He omits to mention that one of the reasons for the abandonment of "structural and tectonic rigorism" is its technical inefficiency and cost disavantages. Steel and concrete frames are used by the building industry much as a corsetiere uses whalebone. They are rough armatures whose main purpose is to support a far more important, and costlier, layer of finishes. Steel comes from the rolling mills distorted by the heat of its rapid cooling. If it is welded and worked it is made even more crooked by heating. If it is to take its place as a finished surface, as precisely aligned as cut stone, wood or glass, or even hand laid brickwork, it must be re-heated completely and slowly annealed. This removes its economics from the realm of mere "structure" and places it into the category of "luxury finish". The problem here is that raw steel or concrete, in all of its material "honesty", is seldom seen as repaying the cost of its re-manufacture to raise it to the level of precision expected of the 'finished skin'. As a result, the Architectural strategy of "structural honesty" tends to be relegated, somewhat ironically, to the category of buildings intended to shock and contradict Constructive Economy and Technical Logic, like Galleries of 20C Art!

"Structural rigorism", like much else in 20C Architecture, is a hangover from worlds long past and gone. The only people who lament the passing of 20C High Modernism are those to whose lot it has fallen to teach its History. They make the mistake, as Historians often do, of projecting their knowledge as a recipe for current action.

Surface in the 21C building industry, means sheeting, whether of mere sheetrock, or of something more solid, like glazed bricks and pre-cast concrete. It can never mean the meaty body of the 'old', 19C, 'Traditional' building. In JOA we welccome this change. But this is because our researches, readings and inventions have enabled us to treat as a liberating progress what Frampton sees as disastrous decline. We see the flexibility of the 'mammalian' body of contemporary buiding, with its division of 'membra' into skelton, viscera and skin as an invitation for Architecture to leap ahead and conquer problems it never could resolve before. We sieze these technical opportunities with enthusiasm and delight. We employ them, to the limit of their technical capability, to re-encode and re-encrypt our decipherments of the Medium so that it is capable of both coming massively 'down-market' (ie. costing less) as well as doing things it never could before (like coinciding all 3 Vitruvian Functions on a single columnar footprint).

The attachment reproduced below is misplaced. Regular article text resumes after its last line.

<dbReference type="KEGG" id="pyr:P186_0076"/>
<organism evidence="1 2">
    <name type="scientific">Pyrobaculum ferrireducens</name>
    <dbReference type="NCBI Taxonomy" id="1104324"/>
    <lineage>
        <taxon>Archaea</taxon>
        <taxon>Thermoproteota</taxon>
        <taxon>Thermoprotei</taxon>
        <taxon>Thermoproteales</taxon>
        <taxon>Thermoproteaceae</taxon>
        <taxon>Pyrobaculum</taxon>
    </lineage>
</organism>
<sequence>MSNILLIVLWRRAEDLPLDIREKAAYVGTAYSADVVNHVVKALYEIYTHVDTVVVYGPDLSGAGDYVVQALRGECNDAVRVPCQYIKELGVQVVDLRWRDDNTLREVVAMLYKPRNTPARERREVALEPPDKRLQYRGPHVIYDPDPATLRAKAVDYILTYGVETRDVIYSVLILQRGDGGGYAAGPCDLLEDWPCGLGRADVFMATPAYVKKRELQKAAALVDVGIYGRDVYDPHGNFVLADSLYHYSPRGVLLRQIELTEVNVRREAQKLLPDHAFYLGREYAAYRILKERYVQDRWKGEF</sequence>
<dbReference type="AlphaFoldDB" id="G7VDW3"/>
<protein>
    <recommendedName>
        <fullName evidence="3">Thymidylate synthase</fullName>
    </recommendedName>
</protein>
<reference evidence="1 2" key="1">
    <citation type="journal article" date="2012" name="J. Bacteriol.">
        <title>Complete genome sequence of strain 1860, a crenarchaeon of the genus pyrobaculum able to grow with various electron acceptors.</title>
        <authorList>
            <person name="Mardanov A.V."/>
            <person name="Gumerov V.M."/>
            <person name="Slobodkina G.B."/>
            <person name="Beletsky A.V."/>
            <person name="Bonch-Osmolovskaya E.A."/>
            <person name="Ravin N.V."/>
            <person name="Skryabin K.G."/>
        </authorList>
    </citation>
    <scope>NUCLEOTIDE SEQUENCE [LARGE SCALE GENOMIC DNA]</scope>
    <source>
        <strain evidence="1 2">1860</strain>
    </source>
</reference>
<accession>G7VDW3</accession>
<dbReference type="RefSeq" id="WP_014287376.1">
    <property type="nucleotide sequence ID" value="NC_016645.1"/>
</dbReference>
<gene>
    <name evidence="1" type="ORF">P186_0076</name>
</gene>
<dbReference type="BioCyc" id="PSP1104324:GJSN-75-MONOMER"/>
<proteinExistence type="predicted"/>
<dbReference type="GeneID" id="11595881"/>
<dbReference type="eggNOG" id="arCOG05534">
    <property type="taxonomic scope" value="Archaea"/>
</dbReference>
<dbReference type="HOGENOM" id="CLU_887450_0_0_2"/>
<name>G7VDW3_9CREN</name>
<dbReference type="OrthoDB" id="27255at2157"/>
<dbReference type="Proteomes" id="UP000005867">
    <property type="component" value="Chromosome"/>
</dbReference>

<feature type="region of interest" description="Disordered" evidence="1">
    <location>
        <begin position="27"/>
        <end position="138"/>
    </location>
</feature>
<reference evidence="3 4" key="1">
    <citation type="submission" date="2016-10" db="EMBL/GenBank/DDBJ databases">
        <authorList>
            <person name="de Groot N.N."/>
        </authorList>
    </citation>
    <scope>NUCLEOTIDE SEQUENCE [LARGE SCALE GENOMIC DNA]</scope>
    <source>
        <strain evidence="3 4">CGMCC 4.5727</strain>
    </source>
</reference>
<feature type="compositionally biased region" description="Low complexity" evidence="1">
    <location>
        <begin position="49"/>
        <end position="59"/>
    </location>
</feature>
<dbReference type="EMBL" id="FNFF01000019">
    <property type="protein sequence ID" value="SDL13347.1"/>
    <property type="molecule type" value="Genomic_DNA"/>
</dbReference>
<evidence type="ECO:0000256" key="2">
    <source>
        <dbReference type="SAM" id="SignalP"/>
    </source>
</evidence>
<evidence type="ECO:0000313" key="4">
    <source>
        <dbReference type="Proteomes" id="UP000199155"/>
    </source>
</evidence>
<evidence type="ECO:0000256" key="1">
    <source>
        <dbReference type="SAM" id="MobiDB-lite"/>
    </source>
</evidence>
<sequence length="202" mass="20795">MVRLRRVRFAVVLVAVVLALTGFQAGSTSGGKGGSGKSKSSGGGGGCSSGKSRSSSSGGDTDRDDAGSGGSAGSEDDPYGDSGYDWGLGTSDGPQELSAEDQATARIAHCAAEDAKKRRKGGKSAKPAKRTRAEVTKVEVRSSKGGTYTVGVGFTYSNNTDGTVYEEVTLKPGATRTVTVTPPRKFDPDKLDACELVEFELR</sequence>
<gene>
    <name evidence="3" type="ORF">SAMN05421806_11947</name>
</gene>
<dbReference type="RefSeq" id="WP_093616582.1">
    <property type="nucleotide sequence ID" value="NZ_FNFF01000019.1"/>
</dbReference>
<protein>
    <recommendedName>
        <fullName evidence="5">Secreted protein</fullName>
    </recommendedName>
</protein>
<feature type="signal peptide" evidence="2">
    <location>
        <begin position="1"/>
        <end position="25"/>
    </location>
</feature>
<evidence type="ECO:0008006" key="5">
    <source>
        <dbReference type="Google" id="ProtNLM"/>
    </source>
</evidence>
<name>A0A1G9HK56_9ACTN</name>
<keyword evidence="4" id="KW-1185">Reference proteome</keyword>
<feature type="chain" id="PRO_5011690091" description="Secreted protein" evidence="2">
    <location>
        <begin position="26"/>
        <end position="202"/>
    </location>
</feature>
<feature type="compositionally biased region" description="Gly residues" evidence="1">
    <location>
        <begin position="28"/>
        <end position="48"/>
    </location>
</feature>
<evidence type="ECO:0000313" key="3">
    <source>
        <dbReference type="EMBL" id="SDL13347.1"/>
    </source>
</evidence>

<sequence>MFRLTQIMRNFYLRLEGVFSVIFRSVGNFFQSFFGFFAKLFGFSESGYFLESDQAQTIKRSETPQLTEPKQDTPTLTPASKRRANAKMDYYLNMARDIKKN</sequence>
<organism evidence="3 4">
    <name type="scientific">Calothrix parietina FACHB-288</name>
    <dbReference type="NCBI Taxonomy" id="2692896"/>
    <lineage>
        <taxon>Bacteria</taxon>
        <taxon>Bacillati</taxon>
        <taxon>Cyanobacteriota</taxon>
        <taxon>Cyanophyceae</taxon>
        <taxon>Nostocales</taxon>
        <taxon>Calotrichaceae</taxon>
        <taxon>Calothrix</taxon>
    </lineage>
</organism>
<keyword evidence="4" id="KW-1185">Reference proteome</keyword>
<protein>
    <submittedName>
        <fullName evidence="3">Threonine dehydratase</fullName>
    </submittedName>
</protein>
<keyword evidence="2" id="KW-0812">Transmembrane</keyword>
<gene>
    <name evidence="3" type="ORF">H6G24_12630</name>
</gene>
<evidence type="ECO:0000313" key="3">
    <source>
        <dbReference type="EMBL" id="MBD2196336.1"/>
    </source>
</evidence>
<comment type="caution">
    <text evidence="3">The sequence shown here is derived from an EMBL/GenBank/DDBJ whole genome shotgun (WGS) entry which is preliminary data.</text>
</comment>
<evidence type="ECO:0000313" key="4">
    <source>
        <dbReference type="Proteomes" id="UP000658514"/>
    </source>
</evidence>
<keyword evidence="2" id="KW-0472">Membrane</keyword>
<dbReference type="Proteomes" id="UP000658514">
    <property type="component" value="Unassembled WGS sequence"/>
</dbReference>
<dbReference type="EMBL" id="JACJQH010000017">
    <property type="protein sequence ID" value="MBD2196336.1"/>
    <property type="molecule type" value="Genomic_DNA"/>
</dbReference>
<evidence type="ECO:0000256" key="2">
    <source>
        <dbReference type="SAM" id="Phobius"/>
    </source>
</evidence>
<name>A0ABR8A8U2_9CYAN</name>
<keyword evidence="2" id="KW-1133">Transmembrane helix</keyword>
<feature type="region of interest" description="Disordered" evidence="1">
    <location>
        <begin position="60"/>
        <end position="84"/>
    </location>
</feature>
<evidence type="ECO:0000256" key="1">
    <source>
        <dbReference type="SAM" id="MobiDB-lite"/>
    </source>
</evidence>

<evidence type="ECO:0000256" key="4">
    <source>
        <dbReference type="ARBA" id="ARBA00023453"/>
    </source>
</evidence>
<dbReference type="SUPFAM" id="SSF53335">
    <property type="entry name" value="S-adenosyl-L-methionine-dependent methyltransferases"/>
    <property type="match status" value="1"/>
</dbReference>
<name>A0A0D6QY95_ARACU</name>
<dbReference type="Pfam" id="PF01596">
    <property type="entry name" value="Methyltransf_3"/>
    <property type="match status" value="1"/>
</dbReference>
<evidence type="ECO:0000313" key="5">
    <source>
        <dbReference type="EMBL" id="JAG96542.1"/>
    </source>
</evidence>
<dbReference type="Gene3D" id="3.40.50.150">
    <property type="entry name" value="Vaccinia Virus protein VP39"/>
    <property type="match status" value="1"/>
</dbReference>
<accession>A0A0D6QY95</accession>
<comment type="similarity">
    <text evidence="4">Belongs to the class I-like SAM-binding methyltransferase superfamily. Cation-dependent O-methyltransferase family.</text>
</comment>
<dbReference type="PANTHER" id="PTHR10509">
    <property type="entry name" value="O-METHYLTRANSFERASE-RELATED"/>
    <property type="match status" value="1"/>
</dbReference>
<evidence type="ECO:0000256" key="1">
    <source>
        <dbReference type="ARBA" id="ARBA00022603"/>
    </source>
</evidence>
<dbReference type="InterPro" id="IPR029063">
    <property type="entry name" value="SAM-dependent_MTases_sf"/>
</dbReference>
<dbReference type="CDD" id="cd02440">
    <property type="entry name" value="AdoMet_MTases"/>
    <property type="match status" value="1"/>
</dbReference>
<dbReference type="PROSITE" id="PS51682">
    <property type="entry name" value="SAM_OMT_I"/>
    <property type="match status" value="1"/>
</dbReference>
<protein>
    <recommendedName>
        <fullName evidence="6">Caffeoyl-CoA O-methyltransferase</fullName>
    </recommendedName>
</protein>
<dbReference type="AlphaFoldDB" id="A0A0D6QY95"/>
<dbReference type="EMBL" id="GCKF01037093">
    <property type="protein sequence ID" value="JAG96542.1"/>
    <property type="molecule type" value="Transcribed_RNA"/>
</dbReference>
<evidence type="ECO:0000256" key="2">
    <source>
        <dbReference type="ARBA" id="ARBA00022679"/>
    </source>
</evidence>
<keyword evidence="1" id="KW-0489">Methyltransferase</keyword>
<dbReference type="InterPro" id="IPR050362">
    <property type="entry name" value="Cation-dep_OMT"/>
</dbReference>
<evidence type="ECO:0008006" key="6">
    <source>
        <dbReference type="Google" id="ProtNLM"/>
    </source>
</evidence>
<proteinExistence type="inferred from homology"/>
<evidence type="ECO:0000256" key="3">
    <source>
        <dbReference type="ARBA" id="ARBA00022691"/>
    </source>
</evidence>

We have proved that this late 20C technology is the means to reinventing the sine qua non of Architecture, its Trabeated Orders and its Decoration, or as we call it, its Scripted Surface. Our 'pie-chart', derived from Gregory Turner's figures, shows how JOA have 'recovered for Architecture' even more of the building budget than was enjoyed by the Profession in the 19C. Far from regarding our achievment as the work of 'terrorists', the Profession should seize it as the only genuinely tough and durable lifeline on offer.

Our system guarantees that wherever a building, and a site plan, uses the Working Order the whole budget, while still remaining expended by the same kinds of sophisticated Engineers who handle it today, produces Architecture automatically. The peculiarity of the reception of these ideas and methods is that it is the guarantee of 'success' with the Public that so terrifies the Profession. After deciding, in the 1910's, to 'abstain' from participation in 'Popular' culture, and saturating themselves for the half century since 1950 in the conversation of mechanicals, to be offered a technique that is both 'Pop' as well as arcanely erudite, is like winning life's lottery - a sure way to lose friends, health and happiness. Better by far to remain poor, frustrated, and a failure - heading toward a decent cultural extinction.

Critical Theory, in our system, is either Architectural Theory (which we have shown is sufficiently real, and sufficiently arcane, to satisfy any reasonably ambitous metaphysician), or it is superfluous to the Project.



End of "The Talking Order",

Return to "Innovations: The JOA Toolbox




* JOA can be reached by E-Mail at anthony@johnoutram.com , by telephone on +44 (0)207 262 4862 or by fax on +44 (0)207 706 3804. We also have an ISDN number : +44 (0)207 262 6294.




Model of FloorEastern light in the Gallery